Back in February I wrote about how I was going to double my efforts with Flickr.
A fair amount has happened since then – personally and globally – so here’s an update on how I’m using Flickr today, based on the five points in my previous post.
1. Linking photos to the Flickr original on 35hunter
I do this with every photo, unless it’s a screenshot of stats or a picture of a camera that I don’t want on my public Flickr photostream.
Whilst I try to display photos here within 35hunter posts at a large enough size that the reader can appreciate, I also like giving the option to view larger and in the Lightbox in Flickr (just press L), as close to full screen as you can get.
One of my frustrations with some sites is how tiny the images are presented. Photography is all about the visuals, so why isn’t this being optimised?
With certain social media channels, you’re restrained by the platform’s limitations and format. This is one reason I gave up Instagram.
Less understandable to me though, is why the authors of some blogs – where you can make the images as big as you want with your choice of theme, columns etc – choose to have a very narrow main column, and even then don’t post the images at full width.
So they look small on a decent laptop or desktop screen and positively piddly on a tablet or phone. Why are you making it so difficult for us to appreciate your work?
2. Linking to specific 35hunter posts in Flickr photo descriptions
I have done this a little, but have found few opportunities.
The most obvious occasions are when I might have a post on 35hunter about a particular lens or camera, then a picture of it on Flickr, where I can include a link to the blog post in the Flickr description too.
Also, my reluctance to make either 35hunter or my Flickr too gear-centric (I want to be a photographer, not a collector) means this isn’t something I’ll be doing week in week out anyway.
3. Seeking out more photographers on Flickr
My intention was to find active – and dormant – Flickr photographers whose work I enjoy. I have had some success in this area.
Simon’s Utak provides some delicious shallow depth of field photograph, plus occasional gear posts in areas I enjoy (M42, Pentax).
Amanda Lazaruk shares a mixture of intriguing self portraits, and moody wilderness landscapes.
Florence Richerataux brings us very beautiful, romantic and dreamy images, the type I might make in a parallel universe where I was born a girl. In addition I gather Florence uses an array of lovely vintage lenses, again someone after my own heart.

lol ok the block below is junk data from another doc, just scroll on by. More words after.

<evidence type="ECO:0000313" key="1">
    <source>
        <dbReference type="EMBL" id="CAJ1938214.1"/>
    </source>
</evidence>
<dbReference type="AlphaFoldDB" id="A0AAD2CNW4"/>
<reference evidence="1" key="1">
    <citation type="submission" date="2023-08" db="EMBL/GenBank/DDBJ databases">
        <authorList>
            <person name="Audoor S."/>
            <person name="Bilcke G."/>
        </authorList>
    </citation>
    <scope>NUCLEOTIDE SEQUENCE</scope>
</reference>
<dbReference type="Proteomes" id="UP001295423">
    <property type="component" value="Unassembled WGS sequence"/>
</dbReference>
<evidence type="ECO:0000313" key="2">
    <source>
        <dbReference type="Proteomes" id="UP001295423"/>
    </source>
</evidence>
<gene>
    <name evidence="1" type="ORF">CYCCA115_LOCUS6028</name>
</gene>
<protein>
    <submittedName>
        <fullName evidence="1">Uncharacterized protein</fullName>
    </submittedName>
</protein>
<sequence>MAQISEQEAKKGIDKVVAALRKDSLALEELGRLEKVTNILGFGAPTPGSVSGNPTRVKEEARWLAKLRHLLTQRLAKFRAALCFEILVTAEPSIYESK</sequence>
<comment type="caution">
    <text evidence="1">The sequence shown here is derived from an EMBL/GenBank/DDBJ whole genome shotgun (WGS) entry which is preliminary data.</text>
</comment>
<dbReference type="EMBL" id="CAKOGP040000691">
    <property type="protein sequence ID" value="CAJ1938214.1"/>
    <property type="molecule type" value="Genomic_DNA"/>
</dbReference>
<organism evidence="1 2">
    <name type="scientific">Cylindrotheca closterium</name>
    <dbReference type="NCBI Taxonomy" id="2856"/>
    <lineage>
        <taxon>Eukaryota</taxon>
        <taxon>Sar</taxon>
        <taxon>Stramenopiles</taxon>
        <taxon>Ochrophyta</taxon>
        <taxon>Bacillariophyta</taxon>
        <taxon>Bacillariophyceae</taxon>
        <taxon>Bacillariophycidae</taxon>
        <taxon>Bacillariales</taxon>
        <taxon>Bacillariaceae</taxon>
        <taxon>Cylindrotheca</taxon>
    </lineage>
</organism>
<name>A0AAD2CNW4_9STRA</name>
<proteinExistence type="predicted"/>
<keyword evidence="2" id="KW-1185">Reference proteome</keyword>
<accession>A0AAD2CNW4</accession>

I’ve been following Lauren Rushing for as long as I can remember on Flickr, and whilst she doesn’t post much, I still enjoy her older images like this which have such a youthful, dreamy feel. As with blogs, even those no longer very active can contain years of archives still worth exploring, in much the same way as we can find a new (to us) author and enjoy their work, even though they may have written it 10, 20, 50, or 100 or more years ago.
Oh, plus the Abandoned Group which feeds my affection for broken down, rusted out, crumbling, and, well, abandoned, places.
This is certainly an area I would like to explore more, there are still others out there making gorgeous images and sharing them via Flickr – and those archives we can stumble upon, as I just mentioned.
4. Adding more photos to my favourites
This has naturally followed on from the point above, and particular photos by those I follow that I especially like, I’ve added to my favourites. It doesn’t matter how old the images are, if I love them, I love them.
Another avenue for this is through searching Flickr images via camera and lens.
I’m back in a DSLR phase currently, which means using lenses – usually vintage ones – and so further explorations around these and others often lead to new images to add to my favourites.
5. Commenting more on Flickr
This is something I have done a little more, and the quality of conversation among the few I follow makes it worthwhile. In other words, it’s similar to the comments threads here on 35hunter.
I think one positive about Flickr being less populated these days is that spammy and pointless comments are much fewer. So you can get to the genuine conversation more easily.
So Flickr remains an important part of my online life, especially with my recently pared down and rebooted online reading approach.
How about you? How are you using Flickr? Do you have an alternative photography sharing site you prefer?
Please let us know in the comments below (and don’t forget to tick the “Notify me of new comments via email” box to follow the conversation).
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